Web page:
Henrico County VA

Virginia Capital Trail plans discussed

County, state officials disagree about where path should lie


The future of the Henrico portion of the Virginia Capital Trail got a little clearer earlier this month, but perhaps a little more confusing at the same time.

At a public meeting in Varina, VDOT officials displayed plans for the 10.5-mile stretch of the Williamsburg-to-Richmond trail that will travel along Route 5 in eastern Henrico.

Those plans call for the trail to be separated from the road and located mostly along the northern side of Route 5 – both changes from what the county’s Board of Supervisors adopted as its preferred plan more than a decade ago.

The new design plans resulted from VDOT’s desire to save money – building the trail attached to Route 5 would cost almost twice as much, VDOT project manager Ian Millikan said – and impact as few property owners as possible. The Henrico portion of the trail is expected be completed by early 2014.

But Varina District Supervisor Jim Donati was miffed by the proposal, which he said doesn’t represent what the county and most Varina residents support.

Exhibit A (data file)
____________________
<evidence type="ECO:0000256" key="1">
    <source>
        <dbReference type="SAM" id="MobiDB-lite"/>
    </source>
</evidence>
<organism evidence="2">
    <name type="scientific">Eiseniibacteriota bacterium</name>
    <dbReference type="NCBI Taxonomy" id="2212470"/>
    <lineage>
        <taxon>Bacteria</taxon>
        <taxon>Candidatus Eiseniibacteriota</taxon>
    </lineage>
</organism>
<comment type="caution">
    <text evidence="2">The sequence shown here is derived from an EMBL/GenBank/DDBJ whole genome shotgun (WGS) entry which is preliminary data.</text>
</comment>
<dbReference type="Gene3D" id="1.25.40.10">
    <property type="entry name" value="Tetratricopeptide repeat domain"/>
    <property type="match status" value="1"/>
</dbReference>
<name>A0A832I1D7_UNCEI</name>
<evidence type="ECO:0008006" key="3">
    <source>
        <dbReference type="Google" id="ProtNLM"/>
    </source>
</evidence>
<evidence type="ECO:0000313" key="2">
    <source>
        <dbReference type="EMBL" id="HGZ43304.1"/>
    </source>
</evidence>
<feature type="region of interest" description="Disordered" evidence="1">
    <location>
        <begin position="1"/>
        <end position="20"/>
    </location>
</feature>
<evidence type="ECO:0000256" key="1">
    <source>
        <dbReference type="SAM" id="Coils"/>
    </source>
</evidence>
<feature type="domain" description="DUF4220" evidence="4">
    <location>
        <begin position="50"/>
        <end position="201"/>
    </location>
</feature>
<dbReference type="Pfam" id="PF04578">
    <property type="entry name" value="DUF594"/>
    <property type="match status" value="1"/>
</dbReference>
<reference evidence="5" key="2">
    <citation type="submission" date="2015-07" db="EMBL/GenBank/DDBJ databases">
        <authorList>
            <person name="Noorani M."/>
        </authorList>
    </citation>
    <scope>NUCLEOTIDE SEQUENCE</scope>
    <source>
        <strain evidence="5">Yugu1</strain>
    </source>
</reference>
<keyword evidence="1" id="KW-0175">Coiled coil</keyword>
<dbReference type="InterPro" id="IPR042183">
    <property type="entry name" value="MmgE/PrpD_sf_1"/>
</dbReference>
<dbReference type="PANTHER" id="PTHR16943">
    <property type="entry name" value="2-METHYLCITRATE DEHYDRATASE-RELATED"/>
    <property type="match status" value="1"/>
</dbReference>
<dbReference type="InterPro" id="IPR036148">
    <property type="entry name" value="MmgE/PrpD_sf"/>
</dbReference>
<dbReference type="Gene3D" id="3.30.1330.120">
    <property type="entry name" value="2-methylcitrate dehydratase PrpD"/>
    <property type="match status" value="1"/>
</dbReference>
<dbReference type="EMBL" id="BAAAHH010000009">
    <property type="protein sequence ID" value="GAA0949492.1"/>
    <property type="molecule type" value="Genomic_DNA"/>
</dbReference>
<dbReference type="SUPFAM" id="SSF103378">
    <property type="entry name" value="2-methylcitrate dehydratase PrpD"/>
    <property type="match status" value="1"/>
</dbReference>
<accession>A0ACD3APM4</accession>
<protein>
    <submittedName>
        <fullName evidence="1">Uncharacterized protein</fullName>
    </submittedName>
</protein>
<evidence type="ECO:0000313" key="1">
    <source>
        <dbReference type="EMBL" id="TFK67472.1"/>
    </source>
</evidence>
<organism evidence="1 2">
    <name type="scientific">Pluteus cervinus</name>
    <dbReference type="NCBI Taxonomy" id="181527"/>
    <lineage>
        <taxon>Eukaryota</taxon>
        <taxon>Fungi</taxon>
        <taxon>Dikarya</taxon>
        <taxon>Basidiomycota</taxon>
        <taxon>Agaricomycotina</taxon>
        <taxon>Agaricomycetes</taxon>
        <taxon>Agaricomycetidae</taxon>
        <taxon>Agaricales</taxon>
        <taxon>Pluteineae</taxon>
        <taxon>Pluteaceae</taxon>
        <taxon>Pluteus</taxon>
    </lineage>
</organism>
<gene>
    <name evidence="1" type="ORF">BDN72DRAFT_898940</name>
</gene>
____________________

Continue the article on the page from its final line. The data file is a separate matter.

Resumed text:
Building the trail as an attachment to Route 5, he said, would provide necessary space for bikers and walkers while also giving room for postal delivery vehicles to to make their stops without impeding the flow of traffic.

Citizen opinion about the plan at the Feb. 3 meeting at John Rolfe Middle School was mixed. Several bicycling groups have consistently endorsed a separate trail, contending that it would be safer and would lend itself to more use. (Other portions of the trail that have been constructed or are planned are also separate from the road.)

But other attendees were concerned that the separate trail – located between 10 and 30 feet off the road at various points – could negatively impact their land.